Motorola Razr, an updated plus upgraded version of Motorola Razr V3 (that was launched back in 2004) has built huge momentum for Motorola. With the release of the Samsung Galaxy Fold, more and more foldable smartphones are introduced by other smartphone brands as well. The biggest concern of having any foldable smartphone is the display. The display of a foldable device differs a lot from a regular smartphone. The display is just a foldable plastic and is very thin. You cannot even protect it with any tempered glass. That’s a huge disadvantage and not only that your nails can leave a deep mark on the display. The folding property of the display is another major concern for such a device. Recently, CNET performed a live folding test of Motorola Razr.
Motorola Razr CNET Folding Test
The folding test of Motorola Razr was supposed to be twelve hours long test but lasted for four hours only. The Motorola Razr hinge broke after 27,000 folds only with SquareTrade’s FoldBot. The goal of this durability test was to check whether the Razr could hold up to 100,000 folds. Unfortunately, it could not make it. Let’s do simple math. If average Joe folds his Motorola Razr approximately 100 times a day, then according to the test conducted by CNET, it would last less than a year (around 270) days only. A device of such a price ($1500) to last less than a year will definitely give you a heart attack. Previously, CNET conducted the folding test on Samsung Galaxy Fold with the same SquareTrade’s FoldBot. The number of folds on the Galaxy Fold was afar from the number of Razr. Galaxy Fold was able to withhold nearly 120,000 folds.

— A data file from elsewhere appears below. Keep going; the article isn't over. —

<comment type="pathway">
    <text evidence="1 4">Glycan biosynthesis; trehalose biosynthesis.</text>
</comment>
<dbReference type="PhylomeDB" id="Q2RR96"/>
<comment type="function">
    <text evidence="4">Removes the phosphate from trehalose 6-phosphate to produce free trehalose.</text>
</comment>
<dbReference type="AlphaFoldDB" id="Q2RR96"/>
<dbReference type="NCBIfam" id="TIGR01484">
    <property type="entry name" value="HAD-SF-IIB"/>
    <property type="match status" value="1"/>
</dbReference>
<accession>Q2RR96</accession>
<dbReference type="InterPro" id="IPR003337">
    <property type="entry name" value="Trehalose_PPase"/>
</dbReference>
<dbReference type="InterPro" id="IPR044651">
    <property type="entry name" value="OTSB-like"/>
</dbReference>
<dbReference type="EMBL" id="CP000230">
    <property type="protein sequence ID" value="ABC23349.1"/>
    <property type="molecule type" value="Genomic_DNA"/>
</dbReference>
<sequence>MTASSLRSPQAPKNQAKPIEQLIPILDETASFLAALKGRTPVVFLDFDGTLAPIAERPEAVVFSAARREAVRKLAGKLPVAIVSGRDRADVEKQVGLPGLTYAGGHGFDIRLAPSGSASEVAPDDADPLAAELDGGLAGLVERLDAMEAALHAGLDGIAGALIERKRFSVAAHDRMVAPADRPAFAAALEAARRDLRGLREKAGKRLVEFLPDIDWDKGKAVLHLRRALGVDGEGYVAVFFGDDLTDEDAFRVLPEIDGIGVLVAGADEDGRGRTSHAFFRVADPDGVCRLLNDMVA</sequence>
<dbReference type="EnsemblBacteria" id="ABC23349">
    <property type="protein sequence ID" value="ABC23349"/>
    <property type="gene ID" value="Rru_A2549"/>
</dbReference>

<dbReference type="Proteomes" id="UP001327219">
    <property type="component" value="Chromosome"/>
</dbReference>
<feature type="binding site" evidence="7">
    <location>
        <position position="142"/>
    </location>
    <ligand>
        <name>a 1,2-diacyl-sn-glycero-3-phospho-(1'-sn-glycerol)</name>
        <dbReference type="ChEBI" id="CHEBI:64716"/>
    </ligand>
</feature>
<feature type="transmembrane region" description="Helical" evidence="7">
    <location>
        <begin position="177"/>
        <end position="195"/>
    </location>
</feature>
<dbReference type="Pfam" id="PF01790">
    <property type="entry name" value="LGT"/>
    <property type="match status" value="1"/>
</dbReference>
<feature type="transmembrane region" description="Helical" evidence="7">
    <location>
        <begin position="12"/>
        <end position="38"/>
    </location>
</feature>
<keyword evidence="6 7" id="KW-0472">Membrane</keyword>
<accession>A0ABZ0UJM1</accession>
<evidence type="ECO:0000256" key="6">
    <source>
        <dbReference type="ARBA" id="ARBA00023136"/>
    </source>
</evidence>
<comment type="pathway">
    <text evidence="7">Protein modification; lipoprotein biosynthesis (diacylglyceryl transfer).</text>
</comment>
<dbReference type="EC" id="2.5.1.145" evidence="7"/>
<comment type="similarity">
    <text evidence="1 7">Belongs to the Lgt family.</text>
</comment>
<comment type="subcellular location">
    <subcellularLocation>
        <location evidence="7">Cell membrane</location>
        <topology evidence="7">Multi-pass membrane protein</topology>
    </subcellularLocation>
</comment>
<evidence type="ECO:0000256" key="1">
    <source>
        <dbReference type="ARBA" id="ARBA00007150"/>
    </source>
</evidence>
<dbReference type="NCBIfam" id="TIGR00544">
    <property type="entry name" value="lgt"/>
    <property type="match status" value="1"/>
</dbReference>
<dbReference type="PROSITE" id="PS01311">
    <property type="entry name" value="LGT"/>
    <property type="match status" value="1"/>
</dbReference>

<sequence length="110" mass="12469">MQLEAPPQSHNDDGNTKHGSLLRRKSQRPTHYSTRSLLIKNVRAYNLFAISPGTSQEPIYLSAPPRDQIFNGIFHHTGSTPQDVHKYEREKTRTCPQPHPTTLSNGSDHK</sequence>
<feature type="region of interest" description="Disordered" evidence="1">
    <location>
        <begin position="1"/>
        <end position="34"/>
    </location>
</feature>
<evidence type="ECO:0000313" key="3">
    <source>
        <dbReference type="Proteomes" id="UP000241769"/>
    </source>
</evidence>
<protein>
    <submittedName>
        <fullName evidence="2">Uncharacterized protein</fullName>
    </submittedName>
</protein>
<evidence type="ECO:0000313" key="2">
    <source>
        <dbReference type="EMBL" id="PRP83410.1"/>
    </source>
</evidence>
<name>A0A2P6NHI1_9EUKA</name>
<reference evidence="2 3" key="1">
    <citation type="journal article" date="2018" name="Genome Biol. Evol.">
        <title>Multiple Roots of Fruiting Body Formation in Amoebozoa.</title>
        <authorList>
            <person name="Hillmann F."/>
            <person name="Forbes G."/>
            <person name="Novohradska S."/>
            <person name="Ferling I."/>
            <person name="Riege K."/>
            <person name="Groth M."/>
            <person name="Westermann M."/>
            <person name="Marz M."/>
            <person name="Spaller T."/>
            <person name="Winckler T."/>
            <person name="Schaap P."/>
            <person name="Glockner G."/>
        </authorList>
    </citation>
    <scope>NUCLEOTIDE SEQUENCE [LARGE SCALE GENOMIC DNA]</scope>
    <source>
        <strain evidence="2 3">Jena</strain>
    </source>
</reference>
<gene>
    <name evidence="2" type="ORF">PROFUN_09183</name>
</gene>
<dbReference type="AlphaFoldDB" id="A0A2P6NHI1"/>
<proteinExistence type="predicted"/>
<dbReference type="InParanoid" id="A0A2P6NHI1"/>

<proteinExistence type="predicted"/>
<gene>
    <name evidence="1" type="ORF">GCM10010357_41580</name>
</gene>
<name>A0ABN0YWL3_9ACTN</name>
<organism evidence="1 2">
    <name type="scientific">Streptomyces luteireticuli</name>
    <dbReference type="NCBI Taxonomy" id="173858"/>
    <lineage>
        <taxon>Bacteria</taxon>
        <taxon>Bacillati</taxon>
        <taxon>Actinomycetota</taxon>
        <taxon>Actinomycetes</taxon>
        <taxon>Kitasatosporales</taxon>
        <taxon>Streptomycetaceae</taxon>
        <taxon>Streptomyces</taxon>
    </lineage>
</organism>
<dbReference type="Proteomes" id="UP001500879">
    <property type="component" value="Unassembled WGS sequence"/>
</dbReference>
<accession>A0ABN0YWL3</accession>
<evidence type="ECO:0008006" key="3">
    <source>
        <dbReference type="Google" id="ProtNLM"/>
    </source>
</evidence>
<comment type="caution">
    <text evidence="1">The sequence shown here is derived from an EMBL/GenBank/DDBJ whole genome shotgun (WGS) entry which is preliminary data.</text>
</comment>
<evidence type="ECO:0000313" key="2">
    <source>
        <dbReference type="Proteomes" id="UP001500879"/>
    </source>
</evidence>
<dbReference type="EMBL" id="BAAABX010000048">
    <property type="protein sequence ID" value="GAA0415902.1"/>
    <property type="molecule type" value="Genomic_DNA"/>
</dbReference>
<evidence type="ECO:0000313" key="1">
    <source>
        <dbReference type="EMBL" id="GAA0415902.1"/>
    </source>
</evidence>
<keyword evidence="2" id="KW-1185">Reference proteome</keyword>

Motorola Officials Reply to CNET
This was obviously not amusing for Motorola. Following the test of CNET, Motorola official made the following statement, “[The] Razr is a unique smartphone, featuring a dynamic clamshell folding system unlike any device on the market. SquareTrade’s FoldBot is simply not designed to test our device. Therefore, any tests run utilizing this machine will put undue stress on the hinge and not allow the phone to open and close as intended, making the test inaccurate. The important thing to remember is that Razr underwent extensive cycle endurance testing during product development, and CNET’s test is not indicative of what consumers will experience when using Razr in the real-world. We have every confidence in the durability of Razr.”
Furthermore, Motorola released its version of the ‘real Razr flip test’. As per the statement made by Motorola, we can assume that CNET’s FoldBot may not have been properly calibrated. So, what’s your take on this? How many folds do you think Motorola Razr could hit? Please comment down.
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